PARMA, Ohio — Michelle Williamson was on her way home going down Day Drive in Parma. She passed a fast food place when she says a driver - who was looking at his passenger - didn't see her and turned into the restaurant, hitting her and her motorized wheelchair.
Williamson feels lucky because she only suffered bruises, but it left her wheelchair undrivable.
It will likely take over a month for a new one to come in.
This leaves Williamson, who is living on disability, mostly homebound because she's unable to pay the high rental cost for a temporary chair while the new one is being made.
She refers to the chair as her legs because it's what guarantees her freedom to do everyday tasks, run errands and go grocery shopping.
She has this message to every driver about the importance of keeping a lookout for people using mobility aids.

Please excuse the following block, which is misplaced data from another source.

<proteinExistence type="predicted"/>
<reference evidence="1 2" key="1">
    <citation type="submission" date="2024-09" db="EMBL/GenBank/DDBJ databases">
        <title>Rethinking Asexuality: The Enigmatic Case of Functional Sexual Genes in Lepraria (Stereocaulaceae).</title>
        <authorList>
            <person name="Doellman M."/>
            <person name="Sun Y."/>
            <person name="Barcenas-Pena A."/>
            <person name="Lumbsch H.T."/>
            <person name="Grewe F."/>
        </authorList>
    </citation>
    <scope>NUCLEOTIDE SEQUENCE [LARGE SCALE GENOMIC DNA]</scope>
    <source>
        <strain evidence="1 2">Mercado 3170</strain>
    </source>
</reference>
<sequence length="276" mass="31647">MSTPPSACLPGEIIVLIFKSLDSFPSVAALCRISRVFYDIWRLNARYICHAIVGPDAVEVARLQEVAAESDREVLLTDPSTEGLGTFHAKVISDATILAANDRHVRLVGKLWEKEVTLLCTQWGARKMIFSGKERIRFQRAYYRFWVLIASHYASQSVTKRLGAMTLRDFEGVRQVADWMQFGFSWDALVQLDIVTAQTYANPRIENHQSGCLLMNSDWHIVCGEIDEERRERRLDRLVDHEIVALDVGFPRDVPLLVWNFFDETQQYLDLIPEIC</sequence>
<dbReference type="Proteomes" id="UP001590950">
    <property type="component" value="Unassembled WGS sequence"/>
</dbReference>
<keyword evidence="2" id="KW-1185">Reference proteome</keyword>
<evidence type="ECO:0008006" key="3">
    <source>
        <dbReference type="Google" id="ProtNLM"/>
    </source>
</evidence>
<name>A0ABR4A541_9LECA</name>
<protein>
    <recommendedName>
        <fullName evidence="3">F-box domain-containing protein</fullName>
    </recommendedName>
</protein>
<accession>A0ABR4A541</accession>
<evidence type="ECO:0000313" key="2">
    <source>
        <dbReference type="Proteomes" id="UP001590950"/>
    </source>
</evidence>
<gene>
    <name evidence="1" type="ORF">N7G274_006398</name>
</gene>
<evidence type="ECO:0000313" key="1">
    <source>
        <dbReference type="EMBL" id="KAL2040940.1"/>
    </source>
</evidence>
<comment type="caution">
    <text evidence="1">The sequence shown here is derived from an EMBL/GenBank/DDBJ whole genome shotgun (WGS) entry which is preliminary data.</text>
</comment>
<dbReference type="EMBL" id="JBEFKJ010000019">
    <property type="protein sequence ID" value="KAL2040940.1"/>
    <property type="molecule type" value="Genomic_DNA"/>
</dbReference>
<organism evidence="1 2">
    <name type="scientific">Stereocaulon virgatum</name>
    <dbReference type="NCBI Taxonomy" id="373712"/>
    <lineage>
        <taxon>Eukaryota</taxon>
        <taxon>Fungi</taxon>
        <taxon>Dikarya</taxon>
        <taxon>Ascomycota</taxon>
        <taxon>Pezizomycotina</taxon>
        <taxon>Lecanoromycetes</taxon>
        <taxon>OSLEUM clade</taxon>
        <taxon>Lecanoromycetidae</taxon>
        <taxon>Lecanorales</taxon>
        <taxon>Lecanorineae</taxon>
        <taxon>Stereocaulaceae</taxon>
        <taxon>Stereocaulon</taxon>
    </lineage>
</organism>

"People like me and other people in scooters, this seems to be happening a lot lately. People are getting hit because people aren't paying attention, people just need to be more aware of what they're doing when they're driving," Williamson said.
TJ Martin, the public information officer for Parma Fire, says they responded to Williamson's incident.
He adds that the message to be cautious while driving is not just for parents to be telling their teens. Adults of all ages are driving distracted and that could lead to situations like Williamson's broken wheelchair or worse.
UPDATE: After our story aired on Thursday, September 1, one of Michelle Williamson's neighbors offered to help fix her wheelchair. Thanks to a little bit of wiring work, Michelle is able to be mobile and will be able to get around until her new wheelchair arrives. She has taken down her GoFundMe site.